By Tunde Oyedoyin (London) and Sodiq Omolaoye (Abuja)
With just a month and five days for Nigerians to determine who succeeds President Muhammadu Buhari, the New Nigeria Peoples Party’s (NNPP) presidential candidate, Rabiu Musa Kwankwaso, has expressed optimism about clinching the topmost job in the country, saying he understands “Nigeria’s issues” and if elected, will replicate, at the centre, some of the successes recorded during his eight-year tenure as Kano State governor.
The NNPP candidate also took the Labour Party’s (LP) candidate, Peter Obi, to the cleaners at the Royal Institute of International Affairs (Chatham House), yesterday, when he took his turn at the conclusion of the three-day Nigeria 2023 Election series hosted by the renowned institute.
Kwankwaso said his party withdrew from discussion on alliance with LP because the party was “carried away by media hype” and built on “ethnicity and religion”.
While responding to a question on whether he would consider stepping aside and working with the LP candidate, he said: “I’m a PhD holder in civil engineering. I check your candidate for what he has. I have been in the system for over 30 years now. I was a civil servant for 17 years. I wasn’t a trader.
“I was Deputy Speaker of the House in 1992. I was in the constitutional conference as elected delegate. I was governor of Kano state for eight years.
I was in the Senate. If anyone wants Kwankwaso to withdraw, let’s bring criteria and select the best.”
He said: “The issue of Labour…you see, that is the problem we have. The gentleman that asked the question, I am sure is from a particular part of Nigeria and belongs to a particular group.
“Anytime I have a better candidate, I’m ready to talk to him. If you have a party, which is based on ethnicity and religion…that is the difference between Labour Party and our party, which is a national party.
“Let me say that I was one of those that initially wanted to work with Labour Party. Unfortunately, at that time, the Labour Party was under serious media hype and therefore, they could not see reason and is still not seeing reason.
“Why say that I should withdraw? I wish you did not have to go to that extent. You would have said I should consider working with Labour Party or PDP or APC. People here don’t even know what is happening. I want to say that our party, the NNPP, is the only growing party in Nigeria today.
“We have seen the maximum any party, especially Labour Party, can go. To us, it’s like Andrew’s Liver Salt. It came with a lot of hype and now, it is coming down. Just take note of it. Our party, the NNPP, is the only party that is now getting the support. Forget about the big people who are actually the problem of our country.”
KWANKWASO also preached at the two other main candidates of the All Progressives Congress (APC), Asiwaju Bola Ahmed Tinubu, and the Peoples Democratic Party’s Atiku Abubakar, who have been throwing muds and bricks at each other in the past couple of days.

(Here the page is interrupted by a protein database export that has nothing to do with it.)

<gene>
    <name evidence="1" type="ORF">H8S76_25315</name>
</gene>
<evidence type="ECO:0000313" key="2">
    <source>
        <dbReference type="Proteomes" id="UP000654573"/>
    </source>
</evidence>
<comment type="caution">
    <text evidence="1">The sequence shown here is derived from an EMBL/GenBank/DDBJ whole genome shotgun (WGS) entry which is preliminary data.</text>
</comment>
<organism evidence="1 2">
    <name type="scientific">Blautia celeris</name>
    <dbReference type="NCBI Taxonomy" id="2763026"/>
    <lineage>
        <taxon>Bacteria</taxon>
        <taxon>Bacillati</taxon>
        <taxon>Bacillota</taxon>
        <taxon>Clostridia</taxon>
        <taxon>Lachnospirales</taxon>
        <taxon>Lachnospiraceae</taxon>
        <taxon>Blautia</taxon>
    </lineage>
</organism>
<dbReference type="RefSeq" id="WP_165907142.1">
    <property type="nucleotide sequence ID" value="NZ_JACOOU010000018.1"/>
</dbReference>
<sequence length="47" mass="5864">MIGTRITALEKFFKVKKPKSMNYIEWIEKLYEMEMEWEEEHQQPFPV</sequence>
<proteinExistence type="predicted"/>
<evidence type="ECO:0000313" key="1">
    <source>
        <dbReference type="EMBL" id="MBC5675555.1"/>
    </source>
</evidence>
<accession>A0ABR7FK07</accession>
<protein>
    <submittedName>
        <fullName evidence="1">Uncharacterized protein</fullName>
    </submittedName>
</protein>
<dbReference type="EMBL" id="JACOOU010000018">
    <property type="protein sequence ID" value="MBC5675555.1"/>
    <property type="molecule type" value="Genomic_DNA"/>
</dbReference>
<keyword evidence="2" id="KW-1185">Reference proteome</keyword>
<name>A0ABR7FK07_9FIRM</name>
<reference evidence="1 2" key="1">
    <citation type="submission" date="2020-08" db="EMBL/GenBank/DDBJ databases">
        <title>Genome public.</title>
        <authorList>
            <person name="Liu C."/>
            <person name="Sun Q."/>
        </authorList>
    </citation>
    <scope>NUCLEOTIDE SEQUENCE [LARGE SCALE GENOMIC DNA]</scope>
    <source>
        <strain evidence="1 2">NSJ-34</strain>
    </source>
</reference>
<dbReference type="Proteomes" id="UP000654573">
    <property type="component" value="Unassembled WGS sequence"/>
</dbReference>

Though he didn’t, for once, mention any of their names, but the audience seemed to be in the know whom he was referring to.
Kwankwaso, who spoke on ‘Service Delivery and Policy Alternatives’, was in a bullish mood as he outlined his plans for the country during his about 35-minute well-articulated speech.
Before even delving into his address, he poked his hand in the eyes of his rivals, telling the moderator, Dr. Alex Vines: “The difference between me and other candidates is that they are in the air, while we are on the ground.”
That, perhaps, was just an introductory jab compared to the flurry of punches he later landed on his absent three main rivals during the question and answer session.
He blamed the country’s woes, such as “growing poverty, growing unemployment, very weak institutions, oil theft,” among others, on choices made by successive governments from 1999, when the current democratic dispensation began under the PDP’s President Olusegun Obasanjo.
“We are where we are because of the mistakes and wrong choices made by leaders in the last 24 years,” he said, adding: “I understand the issues and we have a plan.”
The former governor said the country needs visionary leaders, especially for a nation whose population will, in 2050 be 400 million. “The leaders that our country needs are not those who will come and do business as usual,” he told the half full room.
He listed “improving non-oil revenues, improving crude oil production to the Organisation of Petroleum Exporting Countries, OPEC targets, targeting inflation, preventing corruption, wastages and theft” as some of his policy agenda.
On the over 130 million Nigerians living in abject poverty, the NNPP flag bearer revealed: “We have a practical plan to lift Nigerians out of poverty” and even “ensure those lifted out of poverty do not return” there.
He also outlined his party’s plan for tackling social issues, noting that both out-of-school children and girl-child education will be on the front burner.
He said the party’s plan is actually a revolution. “Our revolution in the education sector will be guided by the philosophy that education is a public good.” Against this backdrop, “we shall reform the education sector in its entirety. We will eradicate illiteracy in Nigeria.”
Kwankwaso promised that the problem of two million out-of-school children would be over in four years. He said his government, when it comes on board, will make all examinations, like JAMB, WAEC and NECO free.
“This was successfully implemented in Kano for eight years when I was governor,” he said.
The Guardian Newspapers